Responses from Chief Executive Chris Davis
How has your company evolved since it was founded?
Just about everything has had to evolve since we founded the company, except our desire to curate the best possible experience for fans of pop culture, gaming, and entertainment. We’ve grown from a handful of folks packing crates in the same space that we built the business to expanding our headquarters and warehouse spaces. We’ve also improved and expanded our partner relationships to include some of the biggest names in entertainment like Marvel, Harry Potter, WWE, Halo, and Sanrio. Finally, we’ve expanded from one product to 16 product lines serving all types of fandom.
BUSINESS: Monthly themed mystery crates
TWO-YEAR REVENUE GROWTH: 2,953 percent
2015 REVENUE: $116 million
How has the company been funded?
Loot Crate was founded with an initial friends and family investment of $25,000. We’ve bootstrapped an incredible amount of growth over the course of our first three years. This year we secured $18.5 million from venture capital firm Upfront Ventures; private equity group Breakwater Investment Management; magazine publisher Time Inc.; Robert Downey Jr. and Susan Downey’s investment fund; and the venture fund of the owner of the New York Mets, Sterling Equities. We are using this investment to expand our product offerings, strengthen our technology platform, and drive international growth, which will allow us to deliver the Loot Crate experience to a much wider audience.
What did you do to achieve this rate of growth?
Grassroots community building. Fostering an authentic, nontransactional relationship with our customers through social platforms, original content, and through our shared love of pop culture really helped separate us from competitors.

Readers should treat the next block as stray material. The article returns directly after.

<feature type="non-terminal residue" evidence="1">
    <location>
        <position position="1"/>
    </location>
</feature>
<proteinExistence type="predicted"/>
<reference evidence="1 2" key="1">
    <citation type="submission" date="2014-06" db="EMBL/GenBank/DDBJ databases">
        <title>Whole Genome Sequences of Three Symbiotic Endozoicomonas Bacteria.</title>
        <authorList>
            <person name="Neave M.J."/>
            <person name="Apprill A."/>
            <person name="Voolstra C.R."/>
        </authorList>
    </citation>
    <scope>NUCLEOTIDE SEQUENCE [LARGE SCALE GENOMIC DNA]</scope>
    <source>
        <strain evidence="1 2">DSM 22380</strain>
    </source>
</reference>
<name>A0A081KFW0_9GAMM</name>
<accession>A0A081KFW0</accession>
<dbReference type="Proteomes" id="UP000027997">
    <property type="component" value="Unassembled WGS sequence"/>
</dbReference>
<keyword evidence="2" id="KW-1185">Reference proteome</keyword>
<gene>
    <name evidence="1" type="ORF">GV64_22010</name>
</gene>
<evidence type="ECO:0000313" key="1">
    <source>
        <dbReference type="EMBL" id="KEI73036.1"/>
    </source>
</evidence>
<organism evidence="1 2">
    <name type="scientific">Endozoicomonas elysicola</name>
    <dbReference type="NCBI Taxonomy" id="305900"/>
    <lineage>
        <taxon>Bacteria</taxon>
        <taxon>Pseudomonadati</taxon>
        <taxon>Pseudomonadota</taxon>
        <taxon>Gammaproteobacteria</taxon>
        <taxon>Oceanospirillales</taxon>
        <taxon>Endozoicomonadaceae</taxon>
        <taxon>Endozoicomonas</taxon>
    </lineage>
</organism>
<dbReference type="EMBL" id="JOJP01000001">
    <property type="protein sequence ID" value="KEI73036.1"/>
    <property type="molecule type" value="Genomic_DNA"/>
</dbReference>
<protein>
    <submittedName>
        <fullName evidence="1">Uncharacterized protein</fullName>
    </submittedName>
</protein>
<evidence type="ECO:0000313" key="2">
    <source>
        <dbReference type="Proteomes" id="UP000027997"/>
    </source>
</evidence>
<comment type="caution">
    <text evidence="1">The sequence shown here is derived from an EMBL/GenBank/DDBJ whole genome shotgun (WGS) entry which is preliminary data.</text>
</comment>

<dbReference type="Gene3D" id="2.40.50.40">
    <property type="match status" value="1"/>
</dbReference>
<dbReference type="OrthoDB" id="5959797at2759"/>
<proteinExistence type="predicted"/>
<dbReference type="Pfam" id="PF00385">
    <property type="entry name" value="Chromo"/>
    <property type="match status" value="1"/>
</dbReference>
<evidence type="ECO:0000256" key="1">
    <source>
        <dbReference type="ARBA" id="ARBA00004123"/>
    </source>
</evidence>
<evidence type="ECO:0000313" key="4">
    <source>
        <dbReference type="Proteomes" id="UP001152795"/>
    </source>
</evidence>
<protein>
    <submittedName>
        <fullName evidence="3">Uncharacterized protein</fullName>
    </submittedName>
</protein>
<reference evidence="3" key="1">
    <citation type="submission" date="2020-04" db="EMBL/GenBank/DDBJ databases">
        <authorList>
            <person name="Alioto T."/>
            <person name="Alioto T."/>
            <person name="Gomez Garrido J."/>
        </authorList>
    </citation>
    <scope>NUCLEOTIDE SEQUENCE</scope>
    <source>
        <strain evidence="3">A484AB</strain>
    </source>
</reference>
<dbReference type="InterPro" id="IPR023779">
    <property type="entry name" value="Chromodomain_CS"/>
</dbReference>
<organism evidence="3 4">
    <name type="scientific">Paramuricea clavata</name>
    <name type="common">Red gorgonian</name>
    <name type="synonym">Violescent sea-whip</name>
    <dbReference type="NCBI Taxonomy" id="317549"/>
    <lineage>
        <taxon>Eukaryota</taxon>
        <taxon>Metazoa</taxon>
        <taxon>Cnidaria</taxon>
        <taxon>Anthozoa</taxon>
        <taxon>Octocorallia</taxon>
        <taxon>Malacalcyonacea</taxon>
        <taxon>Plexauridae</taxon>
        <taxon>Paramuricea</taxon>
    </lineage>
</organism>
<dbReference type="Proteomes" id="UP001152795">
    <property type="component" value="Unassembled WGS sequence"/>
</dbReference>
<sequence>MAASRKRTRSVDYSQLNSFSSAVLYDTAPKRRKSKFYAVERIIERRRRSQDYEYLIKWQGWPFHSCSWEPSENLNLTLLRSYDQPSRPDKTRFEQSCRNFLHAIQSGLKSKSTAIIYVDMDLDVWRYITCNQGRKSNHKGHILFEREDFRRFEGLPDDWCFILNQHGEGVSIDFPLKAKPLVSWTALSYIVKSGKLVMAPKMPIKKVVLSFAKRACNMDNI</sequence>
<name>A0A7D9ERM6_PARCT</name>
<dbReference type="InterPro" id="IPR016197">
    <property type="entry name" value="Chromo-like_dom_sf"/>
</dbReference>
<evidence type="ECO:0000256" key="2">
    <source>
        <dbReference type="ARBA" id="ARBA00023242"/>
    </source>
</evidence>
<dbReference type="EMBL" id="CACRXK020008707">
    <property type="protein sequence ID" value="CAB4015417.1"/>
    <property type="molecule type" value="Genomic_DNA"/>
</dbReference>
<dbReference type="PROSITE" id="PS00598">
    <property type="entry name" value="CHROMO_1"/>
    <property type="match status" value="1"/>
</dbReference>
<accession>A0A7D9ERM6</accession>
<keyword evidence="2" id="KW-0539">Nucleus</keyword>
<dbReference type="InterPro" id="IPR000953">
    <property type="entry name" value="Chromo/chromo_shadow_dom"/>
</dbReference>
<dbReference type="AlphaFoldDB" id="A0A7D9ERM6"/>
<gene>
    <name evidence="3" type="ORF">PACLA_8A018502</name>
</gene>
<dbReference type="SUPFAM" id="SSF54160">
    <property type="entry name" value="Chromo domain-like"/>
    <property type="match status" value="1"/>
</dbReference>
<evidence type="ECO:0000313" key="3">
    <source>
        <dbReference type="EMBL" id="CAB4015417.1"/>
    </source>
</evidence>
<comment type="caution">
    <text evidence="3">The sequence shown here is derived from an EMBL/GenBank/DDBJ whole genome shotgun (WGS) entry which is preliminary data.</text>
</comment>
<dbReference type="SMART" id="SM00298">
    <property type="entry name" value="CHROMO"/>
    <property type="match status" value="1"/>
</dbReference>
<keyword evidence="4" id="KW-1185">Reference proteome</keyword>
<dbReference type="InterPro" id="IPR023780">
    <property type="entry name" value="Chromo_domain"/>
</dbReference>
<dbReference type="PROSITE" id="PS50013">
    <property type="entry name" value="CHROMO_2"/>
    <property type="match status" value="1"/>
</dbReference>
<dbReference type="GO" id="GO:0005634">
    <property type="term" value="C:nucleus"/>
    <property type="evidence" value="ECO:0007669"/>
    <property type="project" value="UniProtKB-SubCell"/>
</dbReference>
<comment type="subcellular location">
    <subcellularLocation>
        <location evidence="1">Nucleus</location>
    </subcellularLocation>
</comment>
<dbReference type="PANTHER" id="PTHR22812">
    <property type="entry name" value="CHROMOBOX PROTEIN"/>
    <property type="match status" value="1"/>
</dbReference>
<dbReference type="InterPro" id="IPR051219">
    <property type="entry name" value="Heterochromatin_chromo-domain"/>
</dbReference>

Who were your key advisers in the process?
We built a network of advisers with diverse backgrounds in product development, venture capital, entertainment, and retail that we could call upon for guidance. The team also had friends and family who were always willing to listen and help think through opportunities and challenges we faced. We also looked to the blogs and books of top entrepreneurs for great tactical and strategic insights.
How did you manage the growing workload?
We started thinking about how to structure the company and organizational design very early on. We grew from a handful of employees to more than 300. We’ve moved several times to accommodate the space needed to house all of the product we send to our growing subscriber base. We also realized we needed to bring in an experienced leadership team who could help us scale the organization and bring new perspectives to Loot Crate.
What were the biggest obstacles hindering your growth and how did you overcome them?
Finding and retaining talented people is the No. 1 priority for sustaining growth.
Is there still room to grow in your current market or will you seek to expand into new areas?
We’re looking at both opportunities – we currently have strong sales internationally but have just launched our first international office in London to develop the same community and brand presence we have built in the U.S. Also, we are looking at the most passionate communities of fans and developing new ways Loot Crate can provide a unique experience delivered to their mailboxes and inboxes.
How do you manage expectations going forward?
For our customers, it’s about staying true to our love of everything geek and gamer while expanding into new spaces of fandom. Passion is everywhere and we think Loot Crate can bring joy to many more audiences.
How has your location in the L.A. area played into your company’s growth?
Los Angeles is at the center of new media, entertainment, gaming, and commerce in a unique way that has been key for Loot Crate as we scaled the business. Culturally, there’s so much creative experimentation and energy in Los Angeles that we have been able to build a really diverse cross-functional team of incredibly talented and creative leaders, which gives us a different brand voice than a traditional e-commerce company.
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